What is Beard Oil Made of?
The application of a beard oil is essential to maintain facial hair and limit the development of bacteria in this area. The composition of beard oils varies, but generally these products contain vegetable oils combined with essential oils, as well as sometimes one or more active ingredients to stimulate hair growth. Often people also ask “what does beard oil do?”.
Beard Oil in a Nutshell.
Beard oil and its benefits are an essential part of any beard care kit. It is recommended to use this type of care for several reasons: to soften and shape the hairs, to limit the development of bacteria, to moisturize the skin, to perfume, and to limit the potential itching linked to shaving.
In a care routine, beard oil is applied after cleaning and drying the face and especially the beard. In the case of dry and brittle beards, it can be used twice a day, morning and evening. However, for oily skin, beard oil should be applied once a day or every other day to improve the appearance of the beard without an excessively greasy effect.
A beard oil is an oil base product generally composed of vegetable oils and essential oils. But what does beard oil do, and what are its benefits? Details below.
Vegetable Oils Nourish and Repair.
The primary function of a beard oil is to nourish the hair which can be brittle and coarse due to repeated shaving. This can give the beard a shaggy appearance. Vegetable oils are fats obtained from the cold pressing of oil seeds or fruits. Here are some of the vegetable oils commonly found in beard oils:
Hemp Oil (INCI: Cannabis Sativa Seed Oil): This oil is one of the most concentrated in essential fatty acids. This richness gives it nourishing, moisturizing and fortifying properties.
Castor Oil (INCI: Ricinus Communis (Castor) Seed Oil): Rich in ricinoleic acid, this vegetable oil soothes discomfort related to irritation and itching that is common with shaving.
Argan Oil (INCI: Argania Spinosa Kernel Oil): Rich in omega-6 and omega-9 as well as vitamin E, this oil preserves the hydrolipidic film. The skin is then better hydrated and the beard is more flexible. In addition, linoleic acid promotes the regeneration of skin cells and accelerates healing in case of micro-injuries due to shaving.
Sunflower Oil (INCI: Helianthus Annuus (Sunflower) Seed Oil): This oil is appreciated for its softening and smoothing properties.
Essential Oils Limit the Bacterial Developments and Perfume the Beard.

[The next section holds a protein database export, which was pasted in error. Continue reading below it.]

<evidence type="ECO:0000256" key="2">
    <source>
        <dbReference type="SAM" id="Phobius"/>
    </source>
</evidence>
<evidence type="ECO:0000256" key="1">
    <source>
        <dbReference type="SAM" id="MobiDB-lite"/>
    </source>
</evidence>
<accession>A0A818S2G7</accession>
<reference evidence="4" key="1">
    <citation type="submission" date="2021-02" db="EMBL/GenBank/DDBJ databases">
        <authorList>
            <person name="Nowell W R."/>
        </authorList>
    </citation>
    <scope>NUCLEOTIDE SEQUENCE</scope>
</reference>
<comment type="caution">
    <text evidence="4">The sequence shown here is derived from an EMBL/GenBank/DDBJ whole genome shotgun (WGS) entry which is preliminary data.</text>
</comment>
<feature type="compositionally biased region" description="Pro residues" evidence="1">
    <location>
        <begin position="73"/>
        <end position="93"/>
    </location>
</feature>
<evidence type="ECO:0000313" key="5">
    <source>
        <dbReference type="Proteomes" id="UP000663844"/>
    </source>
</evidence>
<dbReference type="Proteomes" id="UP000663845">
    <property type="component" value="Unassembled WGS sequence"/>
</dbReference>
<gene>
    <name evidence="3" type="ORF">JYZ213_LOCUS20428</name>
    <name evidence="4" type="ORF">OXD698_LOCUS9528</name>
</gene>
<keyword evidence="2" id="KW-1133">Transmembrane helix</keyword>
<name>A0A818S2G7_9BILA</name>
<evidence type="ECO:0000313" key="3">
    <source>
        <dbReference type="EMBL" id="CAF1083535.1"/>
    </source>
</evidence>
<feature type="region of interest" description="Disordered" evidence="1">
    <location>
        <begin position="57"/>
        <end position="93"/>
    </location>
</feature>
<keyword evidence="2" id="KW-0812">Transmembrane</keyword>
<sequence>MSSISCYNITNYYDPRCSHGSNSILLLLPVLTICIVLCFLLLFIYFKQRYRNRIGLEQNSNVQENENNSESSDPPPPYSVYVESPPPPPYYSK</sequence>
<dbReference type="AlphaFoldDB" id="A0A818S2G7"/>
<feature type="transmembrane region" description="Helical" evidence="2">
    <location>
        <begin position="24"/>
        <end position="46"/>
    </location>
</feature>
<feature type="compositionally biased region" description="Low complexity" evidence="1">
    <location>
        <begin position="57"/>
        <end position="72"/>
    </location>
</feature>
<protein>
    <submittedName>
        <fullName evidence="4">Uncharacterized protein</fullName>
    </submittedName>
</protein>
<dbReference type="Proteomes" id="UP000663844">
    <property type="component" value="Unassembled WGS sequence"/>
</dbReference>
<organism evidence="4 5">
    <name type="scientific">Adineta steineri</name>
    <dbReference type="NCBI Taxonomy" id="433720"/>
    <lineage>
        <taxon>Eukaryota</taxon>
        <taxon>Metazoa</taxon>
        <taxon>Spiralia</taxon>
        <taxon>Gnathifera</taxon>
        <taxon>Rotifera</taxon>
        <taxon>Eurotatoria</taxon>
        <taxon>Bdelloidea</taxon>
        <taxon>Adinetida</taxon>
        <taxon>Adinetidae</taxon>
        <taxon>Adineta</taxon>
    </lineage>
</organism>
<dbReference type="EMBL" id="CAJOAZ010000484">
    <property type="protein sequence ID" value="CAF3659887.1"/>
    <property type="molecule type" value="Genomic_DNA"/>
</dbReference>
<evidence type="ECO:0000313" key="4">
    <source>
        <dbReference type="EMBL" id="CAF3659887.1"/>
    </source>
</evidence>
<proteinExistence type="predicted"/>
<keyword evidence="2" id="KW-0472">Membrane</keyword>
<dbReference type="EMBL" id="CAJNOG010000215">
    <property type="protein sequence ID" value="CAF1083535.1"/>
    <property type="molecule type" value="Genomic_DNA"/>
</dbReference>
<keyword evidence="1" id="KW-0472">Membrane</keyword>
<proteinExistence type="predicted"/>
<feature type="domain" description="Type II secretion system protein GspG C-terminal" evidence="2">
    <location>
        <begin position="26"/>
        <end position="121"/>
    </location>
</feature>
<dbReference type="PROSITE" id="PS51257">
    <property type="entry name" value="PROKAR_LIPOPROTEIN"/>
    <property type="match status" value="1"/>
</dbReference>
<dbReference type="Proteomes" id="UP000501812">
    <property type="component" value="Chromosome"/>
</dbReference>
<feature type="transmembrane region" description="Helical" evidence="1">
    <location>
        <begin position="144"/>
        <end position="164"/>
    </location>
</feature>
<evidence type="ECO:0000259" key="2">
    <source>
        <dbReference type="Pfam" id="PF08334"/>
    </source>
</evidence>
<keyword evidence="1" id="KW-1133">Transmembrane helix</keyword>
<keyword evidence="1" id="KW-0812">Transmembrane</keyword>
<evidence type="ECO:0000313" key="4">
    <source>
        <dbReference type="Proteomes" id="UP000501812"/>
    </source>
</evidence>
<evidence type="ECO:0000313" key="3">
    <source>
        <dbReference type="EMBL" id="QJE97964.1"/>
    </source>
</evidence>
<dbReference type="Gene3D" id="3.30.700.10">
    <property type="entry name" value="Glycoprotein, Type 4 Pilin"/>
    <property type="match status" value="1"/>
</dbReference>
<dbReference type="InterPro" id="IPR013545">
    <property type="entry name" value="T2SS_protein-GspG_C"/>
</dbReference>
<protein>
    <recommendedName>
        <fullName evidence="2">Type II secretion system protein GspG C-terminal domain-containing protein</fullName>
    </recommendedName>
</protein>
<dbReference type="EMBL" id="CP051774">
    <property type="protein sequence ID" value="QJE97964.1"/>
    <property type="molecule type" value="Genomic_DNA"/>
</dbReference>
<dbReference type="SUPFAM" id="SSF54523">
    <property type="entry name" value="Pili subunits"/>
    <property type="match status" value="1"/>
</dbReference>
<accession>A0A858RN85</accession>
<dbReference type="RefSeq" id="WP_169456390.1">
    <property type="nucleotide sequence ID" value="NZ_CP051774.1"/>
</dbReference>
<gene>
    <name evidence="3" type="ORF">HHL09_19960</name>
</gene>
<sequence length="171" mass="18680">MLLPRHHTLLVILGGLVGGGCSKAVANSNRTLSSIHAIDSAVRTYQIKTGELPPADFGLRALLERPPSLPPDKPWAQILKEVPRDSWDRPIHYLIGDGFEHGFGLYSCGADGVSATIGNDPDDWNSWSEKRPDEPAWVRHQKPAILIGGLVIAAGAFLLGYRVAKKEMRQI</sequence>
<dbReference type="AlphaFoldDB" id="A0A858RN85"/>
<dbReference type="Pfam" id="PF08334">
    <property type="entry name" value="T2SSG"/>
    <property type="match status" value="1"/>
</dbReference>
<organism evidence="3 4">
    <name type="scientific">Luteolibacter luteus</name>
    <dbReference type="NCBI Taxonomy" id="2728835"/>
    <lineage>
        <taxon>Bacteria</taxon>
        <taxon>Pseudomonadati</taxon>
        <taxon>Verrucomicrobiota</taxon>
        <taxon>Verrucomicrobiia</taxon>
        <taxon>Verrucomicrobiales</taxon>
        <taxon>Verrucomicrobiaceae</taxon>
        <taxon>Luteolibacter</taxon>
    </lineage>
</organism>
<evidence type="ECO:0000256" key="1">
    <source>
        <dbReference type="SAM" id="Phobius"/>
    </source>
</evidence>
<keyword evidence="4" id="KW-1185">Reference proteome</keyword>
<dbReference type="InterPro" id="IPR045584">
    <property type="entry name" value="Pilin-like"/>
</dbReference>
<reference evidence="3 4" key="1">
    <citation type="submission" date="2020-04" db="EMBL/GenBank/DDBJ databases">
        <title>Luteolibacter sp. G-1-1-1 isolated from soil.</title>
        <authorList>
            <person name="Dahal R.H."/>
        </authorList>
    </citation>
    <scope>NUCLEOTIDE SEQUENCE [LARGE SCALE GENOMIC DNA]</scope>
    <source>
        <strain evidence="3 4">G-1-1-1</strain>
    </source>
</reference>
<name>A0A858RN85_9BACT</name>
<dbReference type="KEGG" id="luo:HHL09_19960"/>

Also known as vegetable essences, essential oils are substances concentrated in aromatic molecules. They come from plants by mechanical extraction or steam distillation. Essential oils are generally used to perfume beauty care products. Potentially allergenic in external application, they must be diluted in vegetable oil in order not to irritate the skin.
In beard oils, essential oils are present to add fragrance but also because of their antibacterial properties. Indeed, the hairs constitute a fertile ground for the colonization and the development of "bad bacteria". Among the essential oils present in some beard oils, we can cite the essential oil of green mandarin peel (INCI: "Citrus Nobilis Peel Oil"), the essential oil of rosemary with camphor (INCI: "Rosmarinus Officinalis Flower/Leaf Oil") or the essential oil of thyme with linalool (INCI: "Thymus Zygis Flower Oil").
Active Ingredients Strengthen Hair and Stimulate its Growth.
Some beard oils benefit from fortifying active ingredients such as basil extract (INCI: "Ocimum Basilicum Oil") that stimulate hair growth. Thus, they can be relevant to fill any bald spots and redensify the beard, giving it a more uniform appearance. That's what beard oil can do.
Castor oil also has the effect of stimulating hair growth. Indeed, it has been shown that ricinoleic acid is able to reverse the process of hair loss by inhibiting the action of prostaglandin D2 (PGD2). Note that beard hair comes from hair follicles, just like hair.
What Does Typology Beard Oil Contain?
FONG P. & al. In silico prediction of prostaglandin D2 synthase inhibitors from herbal constituents for the treatment of hair loss. Journal of Ethnopharmacology (2015).